Camp Reynolds - World War II Army Cam






ALEX MILLIGAN       (Source: Email/The Internet)

I was stationed in Camp Reynolds in the summer of 1944.  I was drum leader in the Drum and Bugle corps during that summer. 

PAUL L. GENEREUX  20th Field Hospital   (Source: The Internet)

I was drafted into the US Army on 16 September 1943 and sent to Fort Lewis, Tacoma, Washington (Army Ground Forces Training Camp –ed). Once there, I was outfitted with military clothes and gear and was put on a troop train for a seven-day trip through Oregon, Wyoming and on to Camp Barkley, Abilene, Texas (Medical Replacement Training Center –ed) for basic medical training for a duration of 6 weeks or so, then on to Brooke General Hospital (Army General Hospital activated 29 October 1942 –ed) located at Fort Sam Houston, San Antonio Texas. Going from Camp Barkley, which I considered a hell hole compared to Fort Sam, was like going to heaven.

In mid-January 1944 I was assigned to go overseas with the “First Provisional Replacement Battalion” in England. From Fort Sam, I went to Camp Reynolds, Greenville, Pennsylvania (Army Service Forces Replacement Depot –ed) which was an Army Camp where soldiers bound for overseas assignment were given additional training, including anti-gas warfare, live fire training, weapons shooting and so forth. After several days there, a number of us were shipped to Fort Slocum, New York.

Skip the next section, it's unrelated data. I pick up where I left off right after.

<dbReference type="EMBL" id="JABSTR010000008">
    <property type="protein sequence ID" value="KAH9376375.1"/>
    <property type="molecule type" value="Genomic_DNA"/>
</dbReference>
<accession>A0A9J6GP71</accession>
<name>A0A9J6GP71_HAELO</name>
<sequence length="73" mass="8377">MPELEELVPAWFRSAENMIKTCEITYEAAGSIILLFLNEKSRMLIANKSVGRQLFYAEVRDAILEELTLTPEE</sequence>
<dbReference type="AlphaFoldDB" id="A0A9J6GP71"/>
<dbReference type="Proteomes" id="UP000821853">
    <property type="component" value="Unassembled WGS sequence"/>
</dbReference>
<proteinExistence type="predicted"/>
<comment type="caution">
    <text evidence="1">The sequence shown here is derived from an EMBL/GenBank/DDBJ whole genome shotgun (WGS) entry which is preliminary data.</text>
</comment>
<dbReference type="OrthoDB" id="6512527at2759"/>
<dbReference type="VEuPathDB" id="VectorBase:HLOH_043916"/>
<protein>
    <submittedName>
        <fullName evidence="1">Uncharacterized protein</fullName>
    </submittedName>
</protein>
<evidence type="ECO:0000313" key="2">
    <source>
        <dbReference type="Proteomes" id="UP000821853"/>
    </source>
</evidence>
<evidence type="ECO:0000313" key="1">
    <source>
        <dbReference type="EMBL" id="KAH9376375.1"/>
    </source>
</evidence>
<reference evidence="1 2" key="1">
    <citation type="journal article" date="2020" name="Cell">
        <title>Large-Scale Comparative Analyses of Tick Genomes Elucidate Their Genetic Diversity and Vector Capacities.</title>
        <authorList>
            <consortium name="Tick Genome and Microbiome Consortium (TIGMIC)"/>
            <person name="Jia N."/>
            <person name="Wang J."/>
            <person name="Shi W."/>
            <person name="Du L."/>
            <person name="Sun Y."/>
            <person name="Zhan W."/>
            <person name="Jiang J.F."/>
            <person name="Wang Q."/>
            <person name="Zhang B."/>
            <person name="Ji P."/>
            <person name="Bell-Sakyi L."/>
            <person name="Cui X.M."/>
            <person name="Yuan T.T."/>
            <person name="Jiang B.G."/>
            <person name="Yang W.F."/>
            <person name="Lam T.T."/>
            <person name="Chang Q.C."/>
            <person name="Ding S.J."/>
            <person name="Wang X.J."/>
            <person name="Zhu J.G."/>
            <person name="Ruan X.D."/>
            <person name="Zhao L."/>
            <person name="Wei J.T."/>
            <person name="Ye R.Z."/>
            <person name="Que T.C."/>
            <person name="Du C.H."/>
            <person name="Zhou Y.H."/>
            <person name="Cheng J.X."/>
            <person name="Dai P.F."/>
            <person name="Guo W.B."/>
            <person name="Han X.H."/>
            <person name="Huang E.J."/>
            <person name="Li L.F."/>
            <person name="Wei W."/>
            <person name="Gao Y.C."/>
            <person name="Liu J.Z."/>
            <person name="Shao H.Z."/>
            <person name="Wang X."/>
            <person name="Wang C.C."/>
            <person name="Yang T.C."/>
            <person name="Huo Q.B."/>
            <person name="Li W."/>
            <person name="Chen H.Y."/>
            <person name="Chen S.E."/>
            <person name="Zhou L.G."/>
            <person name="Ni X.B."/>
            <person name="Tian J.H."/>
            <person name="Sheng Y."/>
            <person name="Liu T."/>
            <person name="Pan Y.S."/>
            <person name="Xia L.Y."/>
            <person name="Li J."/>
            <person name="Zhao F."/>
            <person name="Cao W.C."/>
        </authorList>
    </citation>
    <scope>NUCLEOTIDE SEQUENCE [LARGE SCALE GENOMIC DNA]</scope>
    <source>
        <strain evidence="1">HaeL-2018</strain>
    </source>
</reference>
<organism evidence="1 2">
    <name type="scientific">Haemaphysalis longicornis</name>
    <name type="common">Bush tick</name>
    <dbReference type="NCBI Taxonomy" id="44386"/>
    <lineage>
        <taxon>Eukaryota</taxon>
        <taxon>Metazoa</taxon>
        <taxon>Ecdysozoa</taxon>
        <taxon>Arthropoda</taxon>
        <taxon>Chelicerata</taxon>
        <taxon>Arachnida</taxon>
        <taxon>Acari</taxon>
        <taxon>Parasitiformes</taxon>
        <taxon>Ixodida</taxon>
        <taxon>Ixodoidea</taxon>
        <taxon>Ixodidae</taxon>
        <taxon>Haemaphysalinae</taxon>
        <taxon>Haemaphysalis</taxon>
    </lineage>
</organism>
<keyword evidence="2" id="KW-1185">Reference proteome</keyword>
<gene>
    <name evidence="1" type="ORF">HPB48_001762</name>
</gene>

Sid (Source: The Internet)
In 1943 Sid graduated from Indiana University after spending exactly one month short of three calendar years on campus. On December 6, 1943, Sid began intensive officers training at Camp Reynolds in Victory, Pa., and then on to Fort Slocum, NY and later was shipped to Europe.

The Otsego Farmer (Source: The Internet)
The Otsego Farmer - Friday, October 27, 1944 Mrs. Webb's Nephew Is Killed In Action. Pfc. Gano H. Jewell, son of Mr. and Mrs. Harold G. Jewell of No. 13 Cromer Avenue, Schenectady, NY previously reported missing in action, was killed August 4th while serving as a field medical man in France the War department informed the parents. He was stationed at Camp Reynolds, PA before going overseas in May, 1944.

Wally Nadel - Camp Shenango - PA  (Source: The Internet)

A temporary facility for the transfer and replacement of "trained" soldiers to where they might be needed. 
From there, you could be sent North, South, East, or West. It was an isolated and uneventful place with no one ordering you to march or exercise. This is where we put back the weight we lost in basic training.

Unknown - Camp Reynolds  (Source: The Internet)
Quite a few of us were transported here by truck from Aberdeen Proving Grounds (APG), Maryland a few days after finishing basic training and graduating from Ordnance School.
The Quartermaster personnel issued new G.I. garb and duffle bags upon arrival to Camp Reynolds. Some of us had to report back a couple of days later because we were issued mostly cotton-made clothes instead of wool. Hmm? I didn't know why. Another delay.
Once we were processed, assignment documents were issued to some of us selected to report at a specific date to Camp Hood, Texas after a 15-day furlough.